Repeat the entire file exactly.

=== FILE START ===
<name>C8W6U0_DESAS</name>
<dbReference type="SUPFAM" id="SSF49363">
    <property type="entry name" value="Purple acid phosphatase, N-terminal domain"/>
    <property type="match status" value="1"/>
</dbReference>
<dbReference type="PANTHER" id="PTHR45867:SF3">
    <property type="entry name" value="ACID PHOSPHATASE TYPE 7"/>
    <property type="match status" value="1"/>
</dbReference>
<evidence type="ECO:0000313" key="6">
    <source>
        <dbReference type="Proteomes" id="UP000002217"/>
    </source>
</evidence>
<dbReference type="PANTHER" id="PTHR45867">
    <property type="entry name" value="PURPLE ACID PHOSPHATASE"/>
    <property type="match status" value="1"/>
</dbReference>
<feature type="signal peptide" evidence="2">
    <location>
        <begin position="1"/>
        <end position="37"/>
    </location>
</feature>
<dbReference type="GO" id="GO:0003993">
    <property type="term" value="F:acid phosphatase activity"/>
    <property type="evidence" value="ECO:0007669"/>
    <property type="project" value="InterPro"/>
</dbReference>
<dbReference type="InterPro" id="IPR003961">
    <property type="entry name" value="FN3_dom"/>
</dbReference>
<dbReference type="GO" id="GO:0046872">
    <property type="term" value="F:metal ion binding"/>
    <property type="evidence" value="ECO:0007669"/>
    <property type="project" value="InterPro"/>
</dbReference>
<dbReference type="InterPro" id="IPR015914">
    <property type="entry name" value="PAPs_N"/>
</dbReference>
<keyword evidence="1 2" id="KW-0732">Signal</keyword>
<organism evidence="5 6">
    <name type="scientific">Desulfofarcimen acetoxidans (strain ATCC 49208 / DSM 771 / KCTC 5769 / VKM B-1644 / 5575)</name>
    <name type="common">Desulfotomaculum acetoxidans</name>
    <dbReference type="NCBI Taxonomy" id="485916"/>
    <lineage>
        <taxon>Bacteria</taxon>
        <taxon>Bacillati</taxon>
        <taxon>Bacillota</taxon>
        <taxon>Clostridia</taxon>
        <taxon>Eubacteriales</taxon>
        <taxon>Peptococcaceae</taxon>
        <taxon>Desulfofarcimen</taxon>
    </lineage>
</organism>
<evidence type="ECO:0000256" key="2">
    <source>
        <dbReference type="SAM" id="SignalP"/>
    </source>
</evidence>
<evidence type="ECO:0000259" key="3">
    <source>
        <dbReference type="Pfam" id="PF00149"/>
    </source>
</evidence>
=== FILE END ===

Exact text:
<name>C8W6U0_DESAS</name>
<dbReference type="SUPFAM" id="SSF49363">
    <property type="entry name" value="Purple acid phosphatase, N-terminal domain"/>
    <property type="match status" value="1"/>
</dbReference>
<dbReference type="PANTHER" id="PTHR45867:SF3">
    <property type="entry name" value="ACID PHOSPHATASE TYPE 7"/>
    <property type="match status" value="1"/>
</dbReference>
<evidence type="ECO:0000313" key="6">
    <source>
        <dbReference type="Proteomes" id="UP000002217"/>
    </source>
</evidence>
<dbReference type="PANTHER" id="PTHR45867">
    <property type="entry name" value="PURPLE ACID PHOSPHATASE"/>
    <property type="match status" value="1"/>
</dbReference>
<feature type="signal peptide" evidence="2">
    <location>
        <begin position="1"/>
        <end position="37"/>
    </location>
</feature>
<dbReference type="GO" id="GO:0003993">
    <property type="term" value="F:acid phosphatase activity"/>
    <property type="evidence" value="ECO:0007669"/>
    <property type="project" value="InterPro"/>
</dbReference>
<dbReference type="InterPro" id="IPR003961">
    <property type="entry name" value="FN3_dom"/>
</dbReference>
<dbReference type="GO" id="GO:0046872">
    <property type="term" value="F:metal ion binding"/>
    <property type="evidence" value="ECO:0007669"/>
    <property type="project" value="InterPro"/>
</dbReference>
<dbReference type="InterPro" id="IPR015914">
    <property type="entry name" value="PAPs_N"/>
</dbReference>
<keyword evidence="1 2" id="KW-0732">Signal</keyword>
<organism evidence="5 6">
    <name type="scientific">Desulfofarcimen acetoxidans (strain ATCC 49208 / DSM 771 / KCTC 5769 / VKM B-1644 / 5575)</name>
    <name type="common">Desulfotomaculum acetoxidans</name>
    <dbReference type="NCBI Taxonomy" id="485916"/>
    <lineage>
        <taxon>Bacteria</taxon>
        <taxon>Bacillati</taxon>
        <taxon>Bacillota</taxon>
        <taxon>Clostridia</taxon>
        <taxon>Eubacteriales</taxon>
        <taxon>Peptococcaceae</taxon>
        <taxon>Desulfofarcimen</taxon>
    </lineage>
</organism>
<evidence type="ECO:0000256" key="2">
    <source>
        <dbReference type="SAM" id="SignalP"/>
    </source>
</evidence>
<evidence type="ECO:0000259" key="3">
    <source>
        <dbReference type="Pfam" id="PF00149"/>
    </source>
</evidence>